ESPN's Top 100 MLB Players of All Time list proves Mike Trout is in GOAT conversation

May 1, 2021; Seattle, Washington, USA; Mike Trout, LA Angels
May 1, 2021; Seattle, Washington, USA; Mike Trout, LA Angels / Jennifer Buchanan-USA TODAY Sports

Recently, ESPN ranked their Top 100 MLB Players of All Time, and LA Angels franchise player Mike Trout of course made the list.

There was no doubt when it came to whether he'd make the list or not. The question was WHERE he'd crack the list at.

He ended up coming in at No. 15, which many argue is too low. The reality is, however, that this ranking shows that Trout is indeed in the conversation for one of the greatest few players in history despite him not placing there right now. It also goes to show that if Trout continues to play elite baseball, he will end up firmly in the conversation for greatest player of all time.

LA Angels superstar Mike Trout was No. 15 on the list after playing just 10 years.

The fact that Mike Trout is even that high while only being in the game for 10 years IS a great and respectable honor. He's the highest active player on the list, and doesn't have too much longer to go. If he continues to play at the level he was been, he's of course going to climb up the ranking as time passes.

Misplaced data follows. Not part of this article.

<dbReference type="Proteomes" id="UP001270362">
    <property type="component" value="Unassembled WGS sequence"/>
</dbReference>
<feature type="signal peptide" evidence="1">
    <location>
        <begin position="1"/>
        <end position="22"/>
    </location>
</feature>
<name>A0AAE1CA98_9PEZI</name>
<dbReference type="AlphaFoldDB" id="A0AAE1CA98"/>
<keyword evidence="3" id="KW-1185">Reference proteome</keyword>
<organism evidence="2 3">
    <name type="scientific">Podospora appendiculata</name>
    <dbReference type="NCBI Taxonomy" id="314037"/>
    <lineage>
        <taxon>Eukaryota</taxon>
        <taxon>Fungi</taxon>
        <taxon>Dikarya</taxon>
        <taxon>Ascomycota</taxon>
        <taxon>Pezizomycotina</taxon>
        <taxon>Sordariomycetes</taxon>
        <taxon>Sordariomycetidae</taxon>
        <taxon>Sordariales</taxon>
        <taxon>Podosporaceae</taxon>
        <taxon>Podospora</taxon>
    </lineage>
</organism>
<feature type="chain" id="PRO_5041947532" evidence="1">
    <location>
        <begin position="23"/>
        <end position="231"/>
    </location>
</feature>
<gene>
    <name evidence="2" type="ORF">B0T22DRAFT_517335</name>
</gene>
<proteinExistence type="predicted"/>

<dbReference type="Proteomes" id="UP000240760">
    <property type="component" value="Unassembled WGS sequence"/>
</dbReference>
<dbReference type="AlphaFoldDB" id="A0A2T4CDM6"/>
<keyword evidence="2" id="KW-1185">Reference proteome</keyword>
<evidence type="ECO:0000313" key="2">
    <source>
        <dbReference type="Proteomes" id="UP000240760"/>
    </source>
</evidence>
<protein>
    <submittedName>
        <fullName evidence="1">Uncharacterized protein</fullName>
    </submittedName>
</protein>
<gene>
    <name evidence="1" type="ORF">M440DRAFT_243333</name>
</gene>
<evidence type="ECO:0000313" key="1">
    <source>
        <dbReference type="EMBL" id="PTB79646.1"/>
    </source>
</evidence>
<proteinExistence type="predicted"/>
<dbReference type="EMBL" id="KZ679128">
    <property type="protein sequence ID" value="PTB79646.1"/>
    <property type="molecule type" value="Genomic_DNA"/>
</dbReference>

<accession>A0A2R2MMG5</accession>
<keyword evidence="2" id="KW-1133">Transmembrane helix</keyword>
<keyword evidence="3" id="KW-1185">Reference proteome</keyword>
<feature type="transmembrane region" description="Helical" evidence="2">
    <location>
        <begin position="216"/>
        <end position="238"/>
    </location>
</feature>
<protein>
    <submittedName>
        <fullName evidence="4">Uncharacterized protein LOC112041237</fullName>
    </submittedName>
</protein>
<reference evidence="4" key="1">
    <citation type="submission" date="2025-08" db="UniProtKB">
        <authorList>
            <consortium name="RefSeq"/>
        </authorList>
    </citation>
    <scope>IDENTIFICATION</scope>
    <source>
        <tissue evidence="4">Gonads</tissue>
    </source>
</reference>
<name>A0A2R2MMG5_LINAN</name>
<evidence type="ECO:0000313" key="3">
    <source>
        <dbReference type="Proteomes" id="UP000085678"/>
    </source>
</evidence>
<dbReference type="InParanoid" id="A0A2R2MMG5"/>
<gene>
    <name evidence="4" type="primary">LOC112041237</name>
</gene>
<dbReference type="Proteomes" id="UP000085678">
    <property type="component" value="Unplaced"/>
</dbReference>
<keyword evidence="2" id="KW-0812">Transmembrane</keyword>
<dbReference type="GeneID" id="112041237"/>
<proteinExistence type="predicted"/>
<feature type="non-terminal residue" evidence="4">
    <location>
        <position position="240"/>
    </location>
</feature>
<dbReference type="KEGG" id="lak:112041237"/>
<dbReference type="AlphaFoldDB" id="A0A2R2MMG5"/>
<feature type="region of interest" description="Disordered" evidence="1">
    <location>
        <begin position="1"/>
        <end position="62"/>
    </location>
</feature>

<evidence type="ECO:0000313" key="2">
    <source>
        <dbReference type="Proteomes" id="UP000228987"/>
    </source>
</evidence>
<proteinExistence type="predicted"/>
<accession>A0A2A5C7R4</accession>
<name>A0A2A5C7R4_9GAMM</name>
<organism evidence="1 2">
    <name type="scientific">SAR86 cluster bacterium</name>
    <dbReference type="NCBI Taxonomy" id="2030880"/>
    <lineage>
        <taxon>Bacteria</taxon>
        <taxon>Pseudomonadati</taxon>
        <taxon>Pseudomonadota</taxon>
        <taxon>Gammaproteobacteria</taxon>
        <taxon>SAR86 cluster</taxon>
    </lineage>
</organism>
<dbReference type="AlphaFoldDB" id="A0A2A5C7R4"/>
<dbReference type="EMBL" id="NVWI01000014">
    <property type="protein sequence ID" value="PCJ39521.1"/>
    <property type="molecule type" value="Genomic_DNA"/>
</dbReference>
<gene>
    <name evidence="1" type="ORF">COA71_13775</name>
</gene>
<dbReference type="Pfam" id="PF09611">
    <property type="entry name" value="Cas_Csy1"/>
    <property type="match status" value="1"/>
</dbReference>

And, he's absolutely going to continue playing at an MVP level. He was having the best year of his career before he went down, hitting .333/.466/.624 (1.090 OPS) with eight home runs and 23 RBIs in just 36 games.

He hasn't made an error in three seasons. He doesn't have the wheels he once did, but he still is quick and his leadership by example will always stick out when we have 'greatest of all time' conversations. The reality is that while he may have only placed 15th, and should have been higher, he doesn't have the total statistics to place among some of the greats ahead of him on this list.

For instance, Willie Mays, who placed No. 2 on the list, absolutely doesn't have the slash line Trout does. His .301/.384/.557 (.940 OPS) is worse across the board than Trout's .305/.419/.583 (1.002 OPS). That being said, Mays played 12 more years than Trout currently has, so he has 1,874 more hits, 350 more home runs, and 1,101 more runs scored than him.

Next. Projecting our Opening Day starting rotation during lockout. dark

If Trout keeps this up, which again, he likely will; THEN he will place up towards the top of the list once he gathers the overall/total statistics that some of these other legends already have. Therefore, Trout WILL be at the top of these lists someday, or at least close. This ranking is by no means a slight to the great Trout, but just a reminder that while Trout has the chance to be the greatest ever, he needs to continue playing at this level for longer.